On this day

On this day: the Mumbai Terror attacks

By Jennifer Lipman, November 26, 2010

The world watched in horror as locations around the Indian city were taken siege by Islamic terrorists.

The Mumbai Chabad centre, along with the city’s main train station, the Chhatrapati Shivaji Terminus, and the luxurious Taj Mahal hotel, became scenes or bloodshed and trauma.

More than 170 people were killed in the attacks at sites across the city, including four Israelis and Jews from America and Mexico.

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On this day: the Hollywood Ten are blacklisted

By Jennifer Lipman, November 25, 2010

It can be hard to believe that in a country where freedoms and rights are at the heart of politics, vast proportions of the population were for years persecuted for their political views.

For many involved in the United States entertainment industry, the late 1940s and early 1950s were a time when answering the question “Are you now, or have you ever been, a communist?” could destroy a career.

Orchestrated by the fervent anti-communism of Senator Joe McCarthy, the Red Scare saw men and women called before the House Un-American Activities Committee (HUAC)

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On this day: Diego Rivera dies

By Jennifer Lipman, November 24, 2010

Born in 1886, the Mexican painter and muralist is perhaps now remembered most for his tempestuous marriage to Frida Kahlo and his passionate support of communism.

A precocious artistic talent, he was sent to a specialist academy in Mexico City at just ten-years-old, and later studied in Madrid and France, where he mixed with an elite circle that included Pablo Picasso, Georges Braque and Amedeo Modigliani.

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On this day: Margaret Thatcher steps down

By Jennifer Lipman, November 22, 2010

Britain’s first female prime minister announced that she would not continue to fight Michael Heseltine in the battle for the Conservative Party leadership.

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On this day: the Monica Lewinsky scandal

By Jennifer Lipman, November 19, 2010

Only two American presidents have been impeached – Andrew Johnson in 1868, and 130 years later Bill Clinton.

While the first scandal was largely about political expediency and partisan politics, the second centred around the Jewish daughter of a prominent Los Angeles doctor.

Possibly the most famous intern there has ever been, Monica Lewinsky grew up in Beverly Hills and attended a Conservative synagogue school. She was voted “most likely to have her name in lights” in her high school yearbook.

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On this day: the wedding of the year

By Jennifer Lipman, November 18, 2010

When Hollywood star Michael Douglas, son of Jewish actor Kirk (whsoe real name is Issur Danielovitch), met the Welsh actress, he told her: “I want to father your children”.

At 25 years her senior, their marriage – his second - surprised many, but they have remained together since and are set to renew their vows to mark their tenth anniversary. The couple have two children and live in New York.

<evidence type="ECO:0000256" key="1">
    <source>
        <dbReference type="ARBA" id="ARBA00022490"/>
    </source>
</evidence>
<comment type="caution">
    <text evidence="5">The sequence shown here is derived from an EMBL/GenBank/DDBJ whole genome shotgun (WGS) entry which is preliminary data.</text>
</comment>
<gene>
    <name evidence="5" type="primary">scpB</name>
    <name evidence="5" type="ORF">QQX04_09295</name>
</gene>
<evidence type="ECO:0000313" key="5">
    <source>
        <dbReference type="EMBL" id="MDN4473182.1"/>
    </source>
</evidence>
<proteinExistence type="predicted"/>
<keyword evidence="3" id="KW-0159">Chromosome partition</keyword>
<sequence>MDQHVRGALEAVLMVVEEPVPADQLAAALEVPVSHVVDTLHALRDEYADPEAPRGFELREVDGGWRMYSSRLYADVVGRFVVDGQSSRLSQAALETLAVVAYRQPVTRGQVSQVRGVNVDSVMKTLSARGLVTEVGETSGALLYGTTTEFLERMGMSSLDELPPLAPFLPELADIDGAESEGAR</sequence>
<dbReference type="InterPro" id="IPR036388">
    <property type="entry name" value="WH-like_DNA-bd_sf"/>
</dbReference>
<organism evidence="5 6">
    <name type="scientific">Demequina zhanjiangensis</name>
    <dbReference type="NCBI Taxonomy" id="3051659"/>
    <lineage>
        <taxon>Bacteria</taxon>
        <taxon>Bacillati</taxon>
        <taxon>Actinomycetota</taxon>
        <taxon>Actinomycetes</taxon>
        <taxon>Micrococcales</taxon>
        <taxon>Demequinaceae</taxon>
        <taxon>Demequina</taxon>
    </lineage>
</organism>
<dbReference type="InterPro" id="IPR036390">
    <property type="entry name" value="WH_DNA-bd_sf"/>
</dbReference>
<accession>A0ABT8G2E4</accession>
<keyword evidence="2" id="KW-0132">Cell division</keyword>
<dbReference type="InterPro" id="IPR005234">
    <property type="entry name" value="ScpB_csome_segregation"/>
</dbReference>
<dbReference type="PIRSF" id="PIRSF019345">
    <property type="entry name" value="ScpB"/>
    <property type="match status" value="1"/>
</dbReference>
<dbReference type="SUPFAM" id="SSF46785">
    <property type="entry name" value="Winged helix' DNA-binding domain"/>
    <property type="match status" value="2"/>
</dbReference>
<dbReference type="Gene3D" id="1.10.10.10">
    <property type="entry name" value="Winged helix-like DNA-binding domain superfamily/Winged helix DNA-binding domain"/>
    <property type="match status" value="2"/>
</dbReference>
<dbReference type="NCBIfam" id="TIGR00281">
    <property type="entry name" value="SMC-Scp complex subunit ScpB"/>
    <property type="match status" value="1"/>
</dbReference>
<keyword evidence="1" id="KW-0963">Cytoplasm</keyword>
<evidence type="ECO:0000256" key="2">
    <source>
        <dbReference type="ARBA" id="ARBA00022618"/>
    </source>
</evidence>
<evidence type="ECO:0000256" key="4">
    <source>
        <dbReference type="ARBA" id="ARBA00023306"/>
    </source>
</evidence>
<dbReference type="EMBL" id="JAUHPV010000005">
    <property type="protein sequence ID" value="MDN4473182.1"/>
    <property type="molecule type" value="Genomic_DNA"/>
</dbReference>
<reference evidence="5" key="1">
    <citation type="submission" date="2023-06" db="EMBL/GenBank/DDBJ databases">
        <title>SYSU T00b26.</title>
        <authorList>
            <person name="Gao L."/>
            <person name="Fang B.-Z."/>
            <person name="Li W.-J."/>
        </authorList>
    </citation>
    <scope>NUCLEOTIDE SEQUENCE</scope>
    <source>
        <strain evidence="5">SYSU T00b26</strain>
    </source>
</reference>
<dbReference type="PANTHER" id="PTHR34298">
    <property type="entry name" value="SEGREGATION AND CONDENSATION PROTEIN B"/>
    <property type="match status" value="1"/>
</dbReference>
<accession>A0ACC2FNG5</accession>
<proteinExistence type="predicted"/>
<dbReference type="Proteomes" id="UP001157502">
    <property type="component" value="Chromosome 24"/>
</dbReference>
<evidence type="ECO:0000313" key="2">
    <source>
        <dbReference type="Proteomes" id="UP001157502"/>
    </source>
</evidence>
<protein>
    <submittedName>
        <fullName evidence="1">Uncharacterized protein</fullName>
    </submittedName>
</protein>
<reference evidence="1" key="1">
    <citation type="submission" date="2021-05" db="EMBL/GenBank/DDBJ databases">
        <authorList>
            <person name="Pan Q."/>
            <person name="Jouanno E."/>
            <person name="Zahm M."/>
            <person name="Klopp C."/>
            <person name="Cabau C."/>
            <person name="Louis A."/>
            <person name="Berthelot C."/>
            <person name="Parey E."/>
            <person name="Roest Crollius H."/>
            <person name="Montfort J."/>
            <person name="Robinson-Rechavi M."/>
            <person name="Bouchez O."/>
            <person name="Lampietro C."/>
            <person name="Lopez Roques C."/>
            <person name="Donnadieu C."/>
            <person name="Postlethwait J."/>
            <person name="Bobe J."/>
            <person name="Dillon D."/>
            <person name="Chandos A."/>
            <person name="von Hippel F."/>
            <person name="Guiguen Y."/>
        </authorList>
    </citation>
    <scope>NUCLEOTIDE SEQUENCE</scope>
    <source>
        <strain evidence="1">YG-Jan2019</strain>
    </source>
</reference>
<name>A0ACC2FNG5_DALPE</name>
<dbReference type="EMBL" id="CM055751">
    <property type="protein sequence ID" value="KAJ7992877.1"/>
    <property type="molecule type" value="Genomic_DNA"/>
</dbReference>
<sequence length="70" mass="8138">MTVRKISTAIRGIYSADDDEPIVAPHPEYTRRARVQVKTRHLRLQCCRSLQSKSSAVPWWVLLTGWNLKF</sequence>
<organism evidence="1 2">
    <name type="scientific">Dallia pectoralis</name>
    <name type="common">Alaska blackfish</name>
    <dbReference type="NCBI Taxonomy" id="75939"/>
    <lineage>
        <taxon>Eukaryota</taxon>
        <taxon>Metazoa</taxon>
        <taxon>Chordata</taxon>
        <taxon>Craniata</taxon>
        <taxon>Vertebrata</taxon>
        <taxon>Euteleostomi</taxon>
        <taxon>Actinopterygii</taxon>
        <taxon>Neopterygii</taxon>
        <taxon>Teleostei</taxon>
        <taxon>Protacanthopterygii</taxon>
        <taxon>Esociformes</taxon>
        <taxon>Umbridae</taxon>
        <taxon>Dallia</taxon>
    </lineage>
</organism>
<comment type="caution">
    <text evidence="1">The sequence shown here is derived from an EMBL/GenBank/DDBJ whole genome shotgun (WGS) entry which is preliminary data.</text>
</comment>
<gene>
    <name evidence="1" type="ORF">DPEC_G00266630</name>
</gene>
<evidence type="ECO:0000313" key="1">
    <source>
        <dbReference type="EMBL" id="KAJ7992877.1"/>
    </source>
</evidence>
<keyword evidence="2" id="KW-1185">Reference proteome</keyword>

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On this day: the Luxor massacre

By Jennifer Lipman, November 17, 2010

They were there simply to visit one of Egypt’s archaeological treasures, the temple of Hatshepsut in the southern town of Luxor.

But the visit became a nightmare as six men, armed with firearms and knives, fired on them.

For 45 minutes the tourists were trapped inside the temple while their assailants systematically murdered them. They ten hijacked a bus but were stopped by a police shootout, in which three Egyptian tour guides died.

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On this day: the Warsaw Ghetto is sealed

By Jennifer Lipman, November 16, 2010

In 1939 when the Nazis invaded Poland Warsaw’s Jewish community, which at the time made up about 30 per cent of the city’s population, was the second largest in the world.

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On this day: Daniel Barenboim is born

By Jennifer Lipman, November 15, 2010

Born in Buenos Aires, his Russian-Jewish parents taught him piano from the age of five and by seven he was performing in public. When he was 11 the family moved to Tel Aviv.

At a young age he attracted the attention of renowned conductor Wilhelm Furtwängler, who described the young musician as “a phenomenon”. By 1957, Barenboim was playing Prokofiev professionally on a New York stage and is now known as one of the most influential conductors in the world.

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On this day: Ellis Island closes

By Jennifer Lipman, November 12, 2010

Ellis Island, sold by New York State to the US government for the princely sum of £5,500 at the beginning of the 19th century, was the main entry point to the US for more than six decades. At its peak some 5,000 people passed through it for inspection each day.

From 1892, when the control centre opened its doors, around 15 million immigrants passed through this island a few miles from Manhattan’s southern tip.

More than two million of them were Jewish, fleeing the pogroms Russia and around Eastern Europe and in search of a better life in the New World.

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